I love this story. If you’ve heard it, bear with me, because it’s worth hearing more than once.  

A water bearer in India had two large pots; they hung on each end of a pole, which he carried across his neck. One of the pots had a crack in it, and while the other pot was perfect and always delivered a full portion of water at the end of the long walk from the stream to the master’s house, the cracked pot arrived only half-full.

For a full two years this went on daily, with the bearer delivering only one and a half pots full of water to his master’s house. Of course, the perfect pot was proud of its accomplishments, perfect to the end for which it was made. But the poor cracked pot was ashamed of its own imperfection, and miserable that it was able to accomplish only half of what it had been made to do.

After two years of what it perceived to be a bitter failure, the cracked pot spoke to the water bearer one day by the stream. “I’m ashamed of myself, and I want to apologize to you.”

“Why?” asked the bearer. “What are you ashamed of?”

“I have been able, for these past two years, to deliver only half my load because this crack in my side causes water to leak out all the way back to your master’s house. Because of my flaws, you have to do all of this work, and you don’t get full value from your efforts,” the pot said.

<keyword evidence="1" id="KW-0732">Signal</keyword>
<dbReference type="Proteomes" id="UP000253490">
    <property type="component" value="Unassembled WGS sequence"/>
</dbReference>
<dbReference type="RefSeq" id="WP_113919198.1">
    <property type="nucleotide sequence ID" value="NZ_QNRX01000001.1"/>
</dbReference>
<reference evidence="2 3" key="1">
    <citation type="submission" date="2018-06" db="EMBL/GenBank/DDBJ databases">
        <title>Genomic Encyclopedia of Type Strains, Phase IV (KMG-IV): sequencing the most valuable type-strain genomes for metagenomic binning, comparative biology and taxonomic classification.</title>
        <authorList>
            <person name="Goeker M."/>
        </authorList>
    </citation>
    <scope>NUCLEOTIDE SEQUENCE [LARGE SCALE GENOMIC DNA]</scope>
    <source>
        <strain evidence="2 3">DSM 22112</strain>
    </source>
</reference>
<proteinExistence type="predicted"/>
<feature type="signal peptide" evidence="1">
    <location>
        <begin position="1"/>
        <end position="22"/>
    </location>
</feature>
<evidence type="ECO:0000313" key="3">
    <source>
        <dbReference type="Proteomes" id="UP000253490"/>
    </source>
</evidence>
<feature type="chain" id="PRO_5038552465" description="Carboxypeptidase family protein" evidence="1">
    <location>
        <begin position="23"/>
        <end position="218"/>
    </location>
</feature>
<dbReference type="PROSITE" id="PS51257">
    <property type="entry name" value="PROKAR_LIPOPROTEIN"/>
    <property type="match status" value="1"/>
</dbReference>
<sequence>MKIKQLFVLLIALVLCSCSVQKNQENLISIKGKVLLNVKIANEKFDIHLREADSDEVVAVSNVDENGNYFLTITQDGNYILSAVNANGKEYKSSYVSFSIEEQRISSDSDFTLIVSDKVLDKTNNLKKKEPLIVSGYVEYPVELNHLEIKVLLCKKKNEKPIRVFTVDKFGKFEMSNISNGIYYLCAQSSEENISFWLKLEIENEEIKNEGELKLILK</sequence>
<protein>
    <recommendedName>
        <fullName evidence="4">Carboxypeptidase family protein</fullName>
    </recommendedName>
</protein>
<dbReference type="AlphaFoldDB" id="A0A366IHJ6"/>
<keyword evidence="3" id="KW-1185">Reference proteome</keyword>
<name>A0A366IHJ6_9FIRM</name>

The water bearer felt sorry for the old cracked pot, and in his compassion he said, “As we return to the master’s house, I want you to notice the beautiful flowers along the path.” Indeed, as they went up the hill, the old cracked pot took notice of the sun warming the beautiful wild flowers on the side of the path, and this cheered it some. But at the end of the trail, it still felt bad because it had leaked out half its load, and so again it apologized to the bearer for its failure.

The bearer said to the pot, “Did you notice that there were flowers only on your side of your path, but not on the other pot’s side? That’s because I have always known about your flaw, and I took advantage of it. I planted flower seeds on your side of the path, and every day while we walk back from the stream, you’ve watered them. For two years I have been able to pick these beautiful flowers to decorate my master’s table. Without your being just the way you are, he would not have this beauty to grace his house.”

I am a cracked pot (hopefully not a crackpot!). I make mistakes. I don’t do many things as well as I’d like.

Maybe you can identify with me.  

But the message here is that sometimes even our failed attempts serve a higher purpose. Like the pot, we make contributions we will never recognize.  

The Apostle Paul said as much when he called us “broken vessels” that bear priceless treasures within. Don’t be afraid to be your own unique self, cracks and all, because you make a difference.  

One day a man named Israel Schwarts was sad because he wasn’t like Moses. One night an angel appeared to him and said, “On Judgment Day, the Lord will not ask you why you were not Moses; he will ask you why you were not his beloved Izzy.”

When you are your own God-given, unique self, you never know what flowers you may leave behind.

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